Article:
Bank Of America (NYSE: BAC) To Limit Overdraft Fees, Offer Opt-Out Options

Bank of America (NYSE: BAC) announced that it will cap the fees it charges when customers overdraw accounts and place an annual limit on the number of times a customer can overdraw their accounts on point of sale transactions.  The move come just less than a year after the bank had hiked many similar fees.

The changes will be implemented in two stages, with the first coming October 19.  At that time Bank of America will no longer charge an overdraft fee if a customer account overdrawn by $10 or less for one day.  The bank will also not charge overdraft fees on more than four items per day.

Come June 2010, Bank of America will implement an annual limit on the number of times a customer can overdraw an account on point-of-sale transactions.   The bank will also begin contacting customers who are approaching their annual limit in order to advise them in way to better manage their banking.

Bank of America also plans in June 2010 to start giving new customers the choice to opt out of overdraft capability when first opening their account.   Currently new customers are automatically enrolled in the overdraft program.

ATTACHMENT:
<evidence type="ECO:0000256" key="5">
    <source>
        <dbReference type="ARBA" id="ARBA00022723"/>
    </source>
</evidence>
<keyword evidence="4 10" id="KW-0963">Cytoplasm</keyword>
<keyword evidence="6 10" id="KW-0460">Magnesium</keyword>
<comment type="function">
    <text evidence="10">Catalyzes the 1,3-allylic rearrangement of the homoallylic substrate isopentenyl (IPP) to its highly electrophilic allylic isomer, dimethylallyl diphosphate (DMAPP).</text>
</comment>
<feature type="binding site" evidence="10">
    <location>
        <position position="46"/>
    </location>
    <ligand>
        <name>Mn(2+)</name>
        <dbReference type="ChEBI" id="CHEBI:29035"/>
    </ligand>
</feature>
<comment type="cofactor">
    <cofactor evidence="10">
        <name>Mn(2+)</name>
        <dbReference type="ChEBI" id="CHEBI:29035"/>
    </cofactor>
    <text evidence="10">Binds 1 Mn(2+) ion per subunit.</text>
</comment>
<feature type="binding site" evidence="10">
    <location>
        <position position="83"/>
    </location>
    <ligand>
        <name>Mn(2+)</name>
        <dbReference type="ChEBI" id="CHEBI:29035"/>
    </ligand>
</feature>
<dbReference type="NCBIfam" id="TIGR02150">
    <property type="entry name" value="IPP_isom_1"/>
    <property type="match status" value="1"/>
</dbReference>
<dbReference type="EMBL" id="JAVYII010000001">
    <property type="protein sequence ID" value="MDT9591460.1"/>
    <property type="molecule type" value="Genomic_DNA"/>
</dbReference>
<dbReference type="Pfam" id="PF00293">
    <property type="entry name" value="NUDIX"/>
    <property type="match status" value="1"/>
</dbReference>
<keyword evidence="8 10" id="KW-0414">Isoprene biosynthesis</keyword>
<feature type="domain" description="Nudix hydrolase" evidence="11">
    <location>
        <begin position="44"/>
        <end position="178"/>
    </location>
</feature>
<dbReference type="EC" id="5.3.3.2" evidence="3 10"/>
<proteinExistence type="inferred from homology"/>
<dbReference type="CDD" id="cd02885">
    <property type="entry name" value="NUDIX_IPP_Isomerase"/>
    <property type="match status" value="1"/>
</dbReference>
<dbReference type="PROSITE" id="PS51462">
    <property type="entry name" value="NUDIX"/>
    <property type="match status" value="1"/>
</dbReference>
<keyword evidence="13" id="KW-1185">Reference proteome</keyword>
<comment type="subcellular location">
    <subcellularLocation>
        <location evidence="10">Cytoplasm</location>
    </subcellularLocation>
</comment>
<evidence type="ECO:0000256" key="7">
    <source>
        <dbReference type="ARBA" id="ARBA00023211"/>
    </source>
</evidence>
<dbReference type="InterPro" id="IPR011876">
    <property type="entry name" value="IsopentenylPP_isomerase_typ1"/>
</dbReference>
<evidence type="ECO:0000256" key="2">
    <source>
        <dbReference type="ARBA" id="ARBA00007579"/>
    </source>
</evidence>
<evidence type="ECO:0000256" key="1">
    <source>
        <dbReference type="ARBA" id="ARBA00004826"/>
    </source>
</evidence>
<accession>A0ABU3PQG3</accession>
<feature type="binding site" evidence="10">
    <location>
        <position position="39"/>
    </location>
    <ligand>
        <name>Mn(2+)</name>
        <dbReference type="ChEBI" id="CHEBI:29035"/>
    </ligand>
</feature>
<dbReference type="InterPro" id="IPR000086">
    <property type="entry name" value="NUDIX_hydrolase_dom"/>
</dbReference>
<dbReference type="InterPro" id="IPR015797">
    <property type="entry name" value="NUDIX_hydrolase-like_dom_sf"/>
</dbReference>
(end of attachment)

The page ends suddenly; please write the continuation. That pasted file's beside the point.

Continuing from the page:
The bank said it plans to improve the process that allows current customers to opt out of the overdraft program as well.

“Our immediate priority is those customers who excessively overdraw their accounts,” said Susan Faulkner, a Bank of America Customer Segments & Deposits executive, in a press release. “With these changes, we have increased customer choice in the area of overdrafts, limited daily overdraft fees, and significantly reduced fees for those customers who need help the most.”

The actions Bank of America is taking mainly pertain to debit cards, which do not operate under the same laws as credit cards.  Recent legislation that changed the way credit card companies can operate in regard to rate increases and magnitude of late fees has let consumer advocates’ focus on the debit card arena. 

The hot topic really is the allowance of multiple overdraft charges in one day on point-of-sale transactions.  If a customer is unaware that their account is overdrawn and makes several more purchases in a given day, the account is hit with a charge for each transaction.